James D. Schwartz said...

Those arguments sound ridiculous - especially when you compare to the alternative - really wide roads for motor vehicles (as you rightfully point out).

I haven't heard anyone use those particular arguments here in Canada. One argument against infrastructure from cyclists here is that it will slow cyclists down (which is also a lame excuse, easy to debunk, and not very common).

Severin said...

Never heard 'Green' arguments like that from bike advocates, I've heard the classic 'green' argument by motorists:

"If we give space to bikes, won't that just cause more congestion for motorists, and result it more pollution by car idling, thus being bad for the environment?"

SteveL said...

There's one bike/foot path in Bristol which has LED lights, which works because it is through some dark allotments and there is no major street lighting to distract. You still need bike lights, but the LEDs show you the path and help you see pedestrians ahead early (as they block the lights). I think it benefits people on foot or cyclists without lights more than anything else.

What it does do is say "you are welcome", instead of having an unlit trail of darkness that nobody wants to go along unless they have to.

Anonymous said...

I have never encountered a green reason for not having a cycle path - it is normally just "too much money to spend on too few people" - but that is not to say there will not be some genuine environmental cases. I did stop to think when I saw the route across the heathland last week and I would not be happy to see a tree cut down to accomodate a cycle path any more than a car park. Urban trees are still trees. The UK does have tree planting policies and they can be very damaging to other habitats, the UK also has some of the oldests trees in Europe, my local Tortworth Chestnut is a gem. It is not the planting that needs regulating so much as the cutting down. It is a sure thing that you can provide a cycle route where a road for cars would be inappropriate, but that has never stopped anyone from putting a motorway through Twyford Down etc. Porous surfaces don't reduce the risk of flooding, they act to reduce surface water and spray. They dry out quicker so might act to encourage fine weather riders. I don't mind lights along busy cycle routes but I also enjoy a ride under a full moon without lights along our country lanes, but the uncommon cats-eye type lights are often more of a hazard than a benefit so need to be used sparingly if at all.
Mark Garrett, Bristol UK

Ryan said...

I've never heard of the flooding or lighting arguments here.

The tree one I have on a rare occasion, however one road that is currently under construction where I live, residents complained about the removal of trees. No bike lane in the area and no plans on one.

I'd rather see cities be able to work around trees if possible rather then take them down.
My current street never had trees along it until it was resurfaced and bike lanes were added. City ended up planting a few hundred!

I'd agree with James. In Canada the most common excuse against proper cycle infrastructure is that it will slow down cyclists.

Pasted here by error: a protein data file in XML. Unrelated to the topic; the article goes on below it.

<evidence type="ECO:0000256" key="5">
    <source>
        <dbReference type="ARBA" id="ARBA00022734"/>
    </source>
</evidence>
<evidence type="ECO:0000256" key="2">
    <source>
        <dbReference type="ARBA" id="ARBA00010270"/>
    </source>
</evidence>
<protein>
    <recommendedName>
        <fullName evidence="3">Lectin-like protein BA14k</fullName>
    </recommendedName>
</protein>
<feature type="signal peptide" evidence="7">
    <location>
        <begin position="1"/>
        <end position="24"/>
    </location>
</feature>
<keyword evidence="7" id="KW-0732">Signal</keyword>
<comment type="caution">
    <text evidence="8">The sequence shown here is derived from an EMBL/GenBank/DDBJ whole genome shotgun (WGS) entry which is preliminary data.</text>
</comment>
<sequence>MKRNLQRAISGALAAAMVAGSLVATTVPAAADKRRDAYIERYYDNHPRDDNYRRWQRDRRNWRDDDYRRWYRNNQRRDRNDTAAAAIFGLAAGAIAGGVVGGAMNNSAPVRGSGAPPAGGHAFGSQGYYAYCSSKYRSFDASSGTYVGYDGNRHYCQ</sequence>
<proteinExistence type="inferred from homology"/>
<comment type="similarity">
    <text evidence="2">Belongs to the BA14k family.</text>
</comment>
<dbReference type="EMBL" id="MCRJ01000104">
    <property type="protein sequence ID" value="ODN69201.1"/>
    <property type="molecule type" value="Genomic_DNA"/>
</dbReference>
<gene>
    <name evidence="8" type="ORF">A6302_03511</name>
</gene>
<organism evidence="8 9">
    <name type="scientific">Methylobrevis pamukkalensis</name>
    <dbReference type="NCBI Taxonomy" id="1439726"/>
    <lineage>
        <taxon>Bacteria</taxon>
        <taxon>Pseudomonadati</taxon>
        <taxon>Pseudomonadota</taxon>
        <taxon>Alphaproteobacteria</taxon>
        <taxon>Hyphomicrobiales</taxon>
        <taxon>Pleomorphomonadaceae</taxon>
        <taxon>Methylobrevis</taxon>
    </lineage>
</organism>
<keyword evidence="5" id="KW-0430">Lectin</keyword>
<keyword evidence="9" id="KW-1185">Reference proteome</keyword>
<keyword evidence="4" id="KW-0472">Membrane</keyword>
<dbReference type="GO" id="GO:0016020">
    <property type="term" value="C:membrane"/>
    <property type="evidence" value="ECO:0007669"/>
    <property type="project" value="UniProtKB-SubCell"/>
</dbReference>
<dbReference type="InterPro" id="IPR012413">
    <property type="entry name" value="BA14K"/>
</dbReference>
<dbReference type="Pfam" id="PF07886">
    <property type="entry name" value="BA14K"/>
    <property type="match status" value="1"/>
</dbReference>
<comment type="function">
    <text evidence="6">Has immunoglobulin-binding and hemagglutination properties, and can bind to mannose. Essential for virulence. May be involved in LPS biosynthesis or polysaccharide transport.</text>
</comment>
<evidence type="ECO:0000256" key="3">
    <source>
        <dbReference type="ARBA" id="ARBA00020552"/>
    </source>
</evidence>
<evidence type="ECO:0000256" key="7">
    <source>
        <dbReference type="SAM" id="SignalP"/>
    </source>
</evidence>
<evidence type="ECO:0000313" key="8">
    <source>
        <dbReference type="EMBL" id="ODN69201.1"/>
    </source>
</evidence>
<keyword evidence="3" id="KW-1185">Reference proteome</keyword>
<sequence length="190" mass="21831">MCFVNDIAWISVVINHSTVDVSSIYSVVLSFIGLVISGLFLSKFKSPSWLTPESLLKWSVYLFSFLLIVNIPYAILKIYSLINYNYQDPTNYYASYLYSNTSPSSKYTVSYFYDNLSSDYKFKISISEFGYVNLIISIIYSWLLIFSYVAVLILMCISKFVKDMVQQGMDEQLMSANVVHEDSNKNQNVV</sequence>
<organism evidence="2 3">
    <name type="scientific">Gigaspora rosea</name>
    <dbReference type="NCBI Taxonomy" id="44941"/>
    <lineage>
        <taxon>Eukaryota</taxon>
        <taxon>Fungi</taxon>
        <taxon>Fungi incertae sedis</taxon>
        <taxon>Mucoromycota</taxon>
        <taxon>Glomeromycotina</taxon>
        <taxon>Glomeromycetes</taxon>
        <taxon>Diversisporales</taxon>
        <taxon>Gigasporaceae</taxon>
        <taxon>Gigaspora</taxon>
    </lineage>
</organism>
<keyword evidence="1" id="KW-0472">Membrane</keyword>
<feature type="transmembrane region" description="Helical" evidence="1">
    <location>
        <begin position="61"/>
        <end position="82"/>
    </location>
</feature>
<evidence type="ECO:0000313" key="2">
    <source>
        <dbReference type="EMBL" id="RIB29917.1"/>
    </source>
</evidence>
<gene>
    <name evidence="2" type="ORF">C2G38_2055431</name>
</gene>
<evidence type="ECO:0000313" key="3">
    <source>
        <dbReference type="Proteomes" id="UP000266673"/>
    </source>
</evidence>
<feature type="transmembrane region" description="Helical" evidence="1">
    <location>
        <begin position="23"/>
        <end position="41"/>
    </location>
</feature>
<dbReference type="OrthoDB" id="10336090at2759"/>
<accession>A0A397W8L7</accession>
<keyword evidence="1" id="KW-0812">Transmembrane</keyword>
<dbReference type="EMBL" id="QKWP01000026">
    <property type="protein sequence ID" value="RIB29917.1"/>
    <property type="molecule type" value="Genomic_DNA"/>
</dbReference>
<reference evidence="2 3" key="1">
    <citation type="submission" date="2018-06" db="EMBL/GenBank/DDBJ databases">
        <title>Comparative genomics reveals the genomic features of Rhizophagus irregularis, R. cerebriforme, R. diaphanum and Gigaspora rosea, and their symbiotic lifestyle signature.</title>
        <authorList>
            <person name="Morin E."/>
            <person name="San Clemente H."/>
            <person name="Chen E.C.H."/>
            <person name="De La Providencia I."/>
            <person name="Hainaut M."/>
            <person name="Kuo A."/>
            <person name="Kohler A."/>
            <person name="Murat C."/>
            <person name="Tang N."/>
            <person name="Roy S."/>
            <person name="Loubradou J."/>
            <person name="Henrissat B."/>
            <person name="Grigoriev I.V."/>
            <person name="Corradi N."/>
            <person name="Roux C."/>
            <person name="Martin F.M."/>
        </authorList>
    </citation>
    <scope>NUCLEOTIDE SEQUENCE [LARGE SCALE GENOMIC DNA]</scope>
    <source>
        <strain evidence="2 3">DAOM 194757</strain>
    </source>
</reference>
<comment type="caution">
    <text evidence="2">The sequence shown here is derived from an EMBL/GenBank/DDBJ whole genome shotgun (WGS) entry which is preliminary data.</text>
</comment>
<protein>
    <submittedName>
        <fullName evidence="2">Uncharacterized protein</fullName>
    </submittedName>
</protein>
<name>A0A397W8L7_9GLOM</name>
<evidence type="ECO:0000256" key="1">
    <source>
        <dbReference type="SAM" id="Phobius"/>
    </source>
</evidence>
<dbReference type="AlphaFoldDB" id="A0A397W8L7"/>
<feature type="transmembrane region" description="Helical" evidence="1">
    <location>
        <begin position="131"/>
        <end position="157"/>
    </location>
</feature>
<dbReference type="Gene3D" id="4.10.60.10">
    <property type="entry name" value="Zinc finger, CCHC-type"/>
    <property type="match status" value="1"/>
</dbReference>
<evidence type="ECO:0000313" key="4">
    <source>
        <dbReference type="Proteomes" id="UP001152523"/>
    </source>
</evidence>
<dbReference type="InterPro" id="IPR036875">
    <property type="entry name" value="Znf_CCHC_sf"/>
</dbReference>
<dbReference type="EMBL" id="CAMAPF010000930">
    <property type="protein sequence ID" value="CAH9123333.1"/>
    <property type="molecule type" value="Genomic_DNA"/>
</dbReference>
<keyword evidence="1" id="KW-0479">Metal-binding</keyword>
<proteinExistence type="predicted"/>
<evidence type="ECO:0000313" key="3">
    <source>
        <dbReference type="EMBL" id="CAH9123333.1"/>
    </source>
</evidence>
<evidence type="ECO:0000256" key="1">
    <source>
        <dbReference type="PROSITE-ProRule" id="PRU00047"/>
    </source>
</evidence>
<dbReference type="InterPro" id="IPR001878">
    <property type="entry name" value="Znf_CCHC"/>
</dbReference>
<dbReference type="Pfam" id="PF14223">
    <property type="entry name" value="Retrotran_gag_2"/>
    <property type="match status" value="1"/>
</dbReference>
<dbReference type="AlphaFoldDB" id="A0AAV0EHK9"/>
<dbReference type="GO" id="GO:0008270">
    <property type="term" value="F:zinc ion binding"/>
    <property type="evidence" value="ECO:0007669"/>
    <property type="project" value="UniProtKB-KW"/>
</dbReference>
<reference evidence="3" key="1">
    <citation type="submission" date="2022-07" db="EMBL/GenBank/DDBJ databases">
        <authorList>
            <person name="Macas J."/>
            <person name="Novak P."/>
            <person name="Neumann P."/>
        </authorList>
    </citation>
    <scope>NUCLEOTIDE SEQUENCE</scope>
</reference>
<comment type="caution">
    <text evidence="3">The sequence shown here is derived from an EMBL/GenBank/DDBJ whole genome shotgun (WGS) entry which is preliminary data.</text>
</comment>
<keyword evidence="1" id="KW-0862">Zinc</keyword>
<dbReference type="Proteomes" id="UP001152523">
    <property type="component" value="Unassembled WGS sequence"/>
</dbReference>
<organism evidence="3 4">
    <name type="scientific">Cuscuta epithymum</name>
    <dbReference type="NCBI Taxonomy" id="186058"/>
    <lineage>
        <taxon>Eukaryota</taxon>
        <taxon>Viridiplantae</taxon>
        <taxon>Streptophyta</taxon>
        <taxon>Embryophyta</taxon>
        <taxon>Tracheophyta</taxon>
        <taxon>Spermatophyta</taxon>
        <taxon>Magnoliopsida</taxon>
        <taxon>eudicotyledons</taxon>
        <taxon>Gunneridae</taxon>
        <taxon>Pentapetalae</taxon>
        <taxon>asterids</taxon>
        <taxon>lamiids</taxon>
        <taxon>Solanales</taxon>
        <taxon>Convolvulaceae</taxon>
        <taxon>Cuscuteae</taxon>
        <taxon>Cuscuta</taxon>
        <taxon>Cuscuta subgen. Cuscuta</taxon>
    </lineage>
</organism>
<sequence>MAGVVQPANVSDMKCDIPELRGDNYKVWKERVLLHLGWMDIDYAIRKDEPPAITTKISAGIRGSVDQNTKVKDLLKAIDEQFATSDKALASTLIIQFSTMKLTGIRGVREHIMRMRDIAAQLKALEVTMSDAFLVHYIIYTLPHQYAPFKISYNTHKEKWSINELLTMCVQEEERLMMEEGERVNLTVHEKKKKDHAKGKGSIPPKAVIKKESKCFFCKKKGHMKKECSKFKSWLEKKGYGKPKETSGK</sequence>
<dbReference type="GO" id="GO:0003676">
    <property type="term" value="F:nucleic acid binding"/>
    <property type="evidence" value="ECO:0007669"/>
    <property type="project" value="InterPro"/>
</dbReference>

I do hear often from motorists, that it's "not green" to take away a lane or two from cars for bike lanes, as it will cause more traffic back-ups.

J.. said...

I think the "save the trees" argument is typical. This is why people dislike invironmentalists. What many fail to understand is that it's not a choice between cutting down trees or not cutting down trees. It's a choice between the benefits of a tree, or the benefits of a bikepath. Both have environmental implications, and in some instances cutting down the tree (even the very old one) is the "green" thing to do.

Many socalled environmentalists are unable or even unwilling to face this reality. Rather, they're environmental sentimentalists, who merely frustrate actual environmentalism, and squander it's credibility. They are like the PETA people who want to save the animals, but only the really cute and adorable ones.

clark Nikolai said...

Yeah, here in Vancouver the rhetoric seems to be that having a bike lane would create gridlock so more cars would be idling causing more air pollution.
It's really a failed approach because it comes off as desperate. Also it assumes that people who cycle have saving the planet as their motive for cycling. I wonder if then that them driving a car is specifically to destroy the planet and is their reason to drive.
In some milieus, not destroying the planet's ecosystem is considered to be a non-masculine, flaky, weakling thing. To them "real men" damage things.

Anonymous said...

And we have a famous lumberjack song.

Mark Garrett, Bristol UK

Anonymous said...

Hey, I know I am late but how about this one (totally floored me when I heard it):

We should not invest even a dime in bike infrastructure. Peak oil is around the corner and gas prices will wipe the cars out the streets which will be ours to enjoy once again.

We only sit and wait and use all that money for other green issues.

How is that?

Sonia

J.. said...

Sonia,

Peak oil means energy is going to be really expensive, so the streets will be entirely empty except for rich guys in sportscars driving really fast (cos there's no other traffic, or so they presume).

Fight BS with BS!

Anonymous said...

What is the mechanism for enforcement of environmental rules and regulations? In the US both the government and private parties can sue to enforce environmental rules. The assumption was that with both public and private parties able to enforce environmental rules through the courts, environmental rules were more likely to be strictly enforced because private parties could step in if the government failed to act.

But it created a lot of Baptist and Bootlegger problems. One of the best ways of keeping property values high is to prevent new development. As a consequence neighbors who fear new development sue challenging the adequacy of the mandatory environmental impact report. Arguing that a new development they disapprove of shouldn't have been approved because developers failed to adequately disclose adverse environmental impacts of the new development. Then if necessary they make some type of spurious environmental arguments such as a bicycle paths as some sort of threat to the environment. These types of bogus environmental lawsuits work even when they fail because they ultimately just increase the cost of new development and keep new development out of areas where the locals don't want it.

http://en.wikipedia.org/wiki/Bootleggers_and_Baptists

But I assumed that things in Europe worked a little a better.

Anonymous said...

http://www.guardian.co.uk/lifeandstyle/2011/jun/03/britons-unmoved-cycling-campaigns